The world has still not put tough pressure on Armenia, but taking into consideration the very difficult economic situation of this country, it simply lacks the resources—economic, military and demographic—in order to hold out against a just resolution of the conflict based on international law. Consequently, if the international community moves to exert pressure on Armenia—something that could also become a result of our diplomatic activity—there could be a breakthrough in 2011, although more probable appears to be an inertia scenario, with the sides continuing their tactical diplomatic and information struggle without decisive success.
Sadykhov: Let us be open. Radical changes concerning the resolution of the Armenia-Azerbaijan conflict and the resolution of the fate of Nagorno-Karabakh did not take place in 2010. Official Yerevan as before marched in place, refusing to respond to the proposals of intermediaries and ignoring the norms and principles of international law. In this way, Armenia drove itself ever more deeply into the dead end.
At the same time, the position of official Baku on the resolution of the conflict remained unchanged: the problem must find its resolution in the framework of the territorial integrity of Azerbaijan. It is important to note that the territorial integrity of Azerbaijan was again confirmed both at the NATO summit in Lisbon and at the OSCE summit in Astana. Moreover, in May, the European Parliament adopted a resolution calling for the immediate withdrawal of Armenian armed formations from the territories of Azerbaijan, a serious slap by Europe at the prestige of Armenia.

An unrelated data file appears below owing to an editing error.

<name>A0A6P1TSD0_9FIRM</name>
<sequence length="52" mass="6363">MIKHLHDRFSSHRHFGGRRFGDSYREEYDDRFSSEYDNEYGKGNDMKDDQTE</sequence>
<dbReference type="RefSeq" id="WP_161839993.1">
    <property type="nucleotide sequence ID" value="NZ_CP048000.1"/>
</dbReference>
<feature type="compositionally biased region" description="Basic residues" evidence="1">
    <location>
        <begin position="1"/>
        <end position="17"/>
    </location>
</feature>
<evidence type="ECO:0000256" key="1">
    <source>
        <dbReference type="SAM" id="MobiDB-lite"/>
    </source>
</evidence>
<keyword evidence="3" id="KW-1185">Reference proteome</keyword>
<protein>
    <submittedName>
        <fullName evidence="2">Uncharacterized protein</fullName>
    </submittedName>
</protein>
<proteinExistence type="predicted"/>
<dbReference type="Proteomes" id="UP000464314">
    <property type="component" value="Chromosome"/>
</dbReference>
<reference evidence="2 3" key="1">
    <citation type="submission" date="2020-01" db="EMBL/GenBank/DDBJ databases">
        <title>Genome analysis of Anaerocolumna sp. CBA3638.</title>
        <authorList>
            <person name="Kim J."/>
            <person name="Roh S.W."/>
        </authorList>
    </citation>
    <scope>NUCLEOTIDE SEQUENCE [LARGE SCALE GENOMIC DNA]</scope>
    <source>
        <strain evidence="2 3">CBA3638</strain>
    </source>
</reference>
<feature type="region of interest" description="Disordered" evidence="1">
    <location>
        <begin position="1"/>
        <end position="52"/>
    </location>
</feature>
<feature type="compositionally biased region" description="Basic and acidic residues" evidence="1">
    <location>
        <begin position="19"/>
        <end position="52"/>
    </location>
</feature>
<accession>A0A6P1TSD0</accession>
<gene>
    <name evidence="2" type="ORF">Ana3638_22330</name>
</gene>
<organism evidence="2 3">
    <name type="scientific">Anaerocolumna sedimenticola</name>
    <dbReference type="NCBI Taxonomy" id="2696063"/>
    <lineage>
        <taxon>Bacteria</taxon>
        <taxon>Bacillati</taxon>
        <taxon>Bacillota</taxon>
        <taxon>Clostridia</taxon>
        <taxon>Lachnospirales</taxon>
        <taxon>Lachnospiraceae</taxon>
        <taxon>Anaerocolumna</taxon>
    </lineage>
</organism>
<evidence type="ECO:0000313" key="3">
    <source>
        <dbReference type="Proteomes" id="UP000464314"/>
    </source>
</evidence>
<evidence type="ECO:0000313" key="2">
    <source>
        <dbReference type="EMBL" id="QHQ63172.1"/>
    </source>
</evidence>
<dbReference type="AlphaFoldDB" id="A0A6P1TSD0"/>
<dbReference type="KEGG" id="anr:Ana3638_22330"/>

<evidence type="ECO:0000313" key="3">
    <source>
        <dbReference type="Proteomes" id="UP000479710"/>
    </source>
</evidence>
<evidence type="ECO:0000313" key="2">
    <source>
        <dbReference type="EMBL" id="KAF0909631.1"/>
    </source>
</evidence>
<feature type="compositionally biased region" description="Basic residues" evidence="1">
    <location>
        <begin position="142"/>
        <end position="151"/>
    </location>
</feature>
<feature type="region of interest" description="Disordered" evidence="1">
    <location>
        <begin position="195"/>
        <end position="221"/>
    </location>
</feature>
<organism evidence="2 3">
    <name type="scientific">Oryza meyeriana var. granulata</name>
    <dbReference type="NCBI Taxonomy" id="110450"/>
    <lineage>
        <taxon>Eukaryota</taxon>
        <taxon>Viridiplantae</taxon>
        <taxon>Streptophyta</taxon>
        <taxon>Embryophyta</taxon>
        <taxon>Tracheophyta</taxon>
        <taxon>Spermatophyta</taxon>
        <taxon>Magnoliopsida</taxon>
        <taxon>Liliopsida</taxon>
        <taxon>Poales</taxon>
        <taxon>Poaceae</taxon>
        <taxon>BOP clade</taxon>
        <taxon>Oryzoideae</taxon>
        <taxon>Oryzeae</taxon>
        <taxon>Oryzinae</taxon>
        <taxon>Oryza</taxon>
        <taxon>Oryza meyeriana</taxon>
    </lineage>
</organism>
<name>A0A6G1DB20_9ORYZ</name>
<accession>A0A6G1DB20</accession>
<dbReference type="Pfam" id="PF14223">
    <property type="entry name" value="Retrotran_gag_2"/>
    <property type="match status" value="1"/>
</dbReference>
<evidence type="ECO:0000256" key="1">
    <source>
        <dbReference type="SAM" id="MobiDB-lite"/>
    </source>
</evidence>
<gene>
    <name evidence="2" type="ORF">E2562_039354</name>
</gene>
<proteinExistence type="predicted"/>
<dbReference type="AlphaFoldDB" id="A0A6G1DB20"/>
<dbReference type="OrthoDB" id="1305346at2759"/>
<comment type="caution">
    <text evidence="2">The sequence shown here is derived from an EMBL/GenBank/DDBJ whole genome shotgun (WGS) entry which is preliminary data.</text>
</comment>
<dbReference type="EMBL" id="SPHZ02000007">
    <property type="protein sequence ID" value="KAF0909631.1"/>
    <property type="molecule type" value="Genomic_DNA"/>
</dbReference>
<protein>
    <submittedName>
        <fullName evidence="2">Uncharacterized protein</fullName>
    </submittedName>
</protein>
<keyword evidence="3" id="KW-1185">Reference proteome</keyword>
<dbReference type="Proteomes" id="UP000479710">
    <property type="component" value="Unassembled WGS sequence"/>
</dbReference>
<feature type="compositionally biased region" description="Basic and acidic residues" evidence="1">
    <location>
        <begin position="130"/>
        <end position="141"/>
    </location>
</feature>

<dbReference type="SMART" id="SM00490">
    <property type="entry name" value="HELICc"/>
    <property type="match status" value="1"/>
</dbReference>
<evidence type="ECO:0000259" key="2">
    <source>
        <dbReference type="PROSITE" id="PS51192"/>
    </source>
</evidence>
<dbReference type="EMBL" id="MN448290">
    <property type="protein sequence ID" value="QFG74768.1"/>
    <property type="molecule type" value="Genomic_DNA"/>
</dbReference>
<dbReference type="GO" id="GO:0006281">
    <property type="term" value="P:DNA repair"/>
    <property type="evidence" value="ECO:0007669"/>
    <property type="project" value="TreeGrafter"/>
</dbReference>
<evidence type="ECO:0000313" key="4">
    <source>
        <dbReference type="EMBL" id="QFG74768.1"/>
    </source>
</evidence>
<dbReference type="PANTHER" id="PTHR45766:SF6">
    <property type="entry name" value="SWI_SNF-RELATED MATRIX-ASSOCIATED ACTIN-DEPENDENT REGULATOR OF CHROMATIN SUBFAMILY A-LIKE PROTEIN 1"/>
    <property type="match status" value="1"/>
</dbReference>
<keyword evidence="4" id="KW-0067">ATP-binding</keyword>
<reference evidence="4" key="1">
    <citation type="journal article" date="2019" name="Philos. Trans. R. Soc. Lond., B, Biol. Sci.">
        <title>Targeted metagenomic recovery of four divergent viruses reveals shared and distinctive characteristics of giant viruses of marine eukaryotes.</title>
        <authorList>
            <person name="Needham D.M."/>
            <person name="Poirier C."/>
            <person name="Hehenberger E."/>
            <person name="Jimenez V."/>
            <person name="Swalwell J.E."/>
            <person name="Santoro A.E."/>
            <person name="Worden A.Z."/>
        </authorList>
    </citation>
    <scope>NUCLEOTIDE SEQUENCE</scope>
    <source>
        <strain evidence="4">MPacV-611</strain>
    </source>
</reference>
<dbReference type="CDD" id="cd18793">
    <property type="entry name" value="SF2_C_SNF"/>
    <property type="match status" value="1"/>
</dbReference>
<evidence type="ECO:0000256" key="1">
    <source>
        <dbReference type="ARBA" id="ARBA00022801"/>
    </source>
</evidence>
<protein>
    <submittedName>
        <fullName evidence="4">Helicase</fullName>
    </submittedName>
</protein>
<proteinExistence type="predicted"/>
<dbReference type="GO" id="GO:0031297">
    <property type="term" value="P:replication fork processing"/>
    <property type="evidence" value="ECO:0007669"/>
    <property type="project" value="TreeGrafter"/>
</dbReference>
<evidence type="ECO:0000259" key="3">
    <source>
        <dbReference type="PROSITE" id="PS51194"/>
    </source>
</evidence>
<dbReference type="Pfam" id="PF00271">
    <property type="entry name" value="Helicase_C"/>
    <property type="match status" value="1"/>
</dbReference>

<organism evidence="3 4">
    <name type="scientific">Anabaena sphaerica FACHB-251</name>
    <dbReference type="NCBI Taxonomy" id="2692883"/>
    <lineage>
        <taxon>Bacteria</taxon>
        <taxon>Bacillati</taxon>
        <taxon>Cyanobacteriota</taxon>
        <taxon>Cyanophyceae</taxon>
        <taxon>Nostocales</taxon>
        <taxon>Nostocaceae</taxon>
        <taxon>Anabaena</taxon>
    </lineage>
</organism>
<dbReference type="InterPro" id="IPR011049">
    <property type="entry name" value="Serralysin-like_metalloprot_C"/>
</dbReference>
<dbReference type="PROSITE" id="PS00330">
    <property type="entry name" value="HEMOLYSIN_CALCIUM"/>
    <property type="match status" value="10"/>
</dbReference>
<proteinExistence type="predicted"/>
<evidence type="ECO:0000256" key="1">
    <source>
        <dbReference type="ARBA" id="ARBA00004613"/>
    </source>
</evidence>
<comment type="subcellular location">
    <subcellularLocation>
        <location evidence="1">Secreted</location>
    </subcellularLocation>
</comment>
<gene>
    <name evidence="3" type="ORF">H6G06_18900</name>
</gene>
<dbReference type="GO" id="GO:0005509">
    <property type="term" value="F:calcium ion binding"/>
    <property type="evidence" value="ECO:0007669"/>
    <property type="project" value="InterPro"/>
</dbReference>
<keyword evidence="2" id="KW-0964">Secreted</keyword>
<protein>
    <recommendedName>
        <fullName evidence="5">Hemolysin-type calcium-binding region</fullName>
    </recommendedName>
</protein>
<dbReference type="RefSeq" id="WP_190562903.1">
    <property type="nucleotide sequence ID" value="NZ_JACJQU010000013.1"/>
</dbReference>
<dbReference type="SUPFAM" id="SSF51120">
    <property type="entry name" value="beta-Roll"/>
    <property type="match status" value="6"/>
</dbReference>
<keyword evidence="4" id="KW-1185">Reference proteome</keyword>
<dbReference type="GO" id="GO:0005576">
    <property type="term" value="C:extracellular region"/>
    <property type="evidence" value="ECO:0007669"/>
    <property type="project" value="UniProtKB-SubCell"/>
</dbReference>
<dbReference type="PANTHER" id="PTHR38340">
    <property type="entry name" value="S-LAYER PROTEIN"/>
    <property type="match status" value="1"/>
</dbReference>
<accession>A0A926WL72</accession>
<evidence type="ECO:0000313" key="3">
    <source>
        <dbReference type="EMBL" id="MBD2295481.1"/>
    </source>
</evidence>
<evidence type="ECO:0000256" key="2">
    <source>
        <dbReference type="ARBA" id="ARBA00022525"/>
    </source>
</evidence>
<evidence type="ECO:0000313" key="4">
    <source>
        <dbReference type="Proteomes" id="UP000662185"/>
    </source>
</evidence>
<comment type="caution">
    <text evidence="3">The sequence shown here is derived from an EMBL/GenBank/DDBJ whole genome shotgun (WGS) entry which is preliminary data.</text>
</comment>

The development of the situation shows that the resolution of the conflict will be possible only in the case of serious pressure from the leading states on the aggressor country. In this context, Azerbaijan must work actively in three directions: First, it must devote its efforts to the realization of the resolutions and decisions adopted by international structures. Second, it must intensify its diplomatic activity in work with leading states. And third, it must develop its defense potential and economic possibilities.
AIW: How do you assess the energy diplomacy of Azerbaijan in 2010 and what in your view are the prospects in this area in the future?
Suleymanov: Azerbaijan continued its consistent policy of diversification of export routes and its contribution to European energy security. As already mentioned, the transit agreement with Turkey is a major accomplishment. In general, the Azerbaijani energy diplomacy in 2010 was built on Baku’s long-term strategy of developing Caspian energy resources and promoting regional cooperation.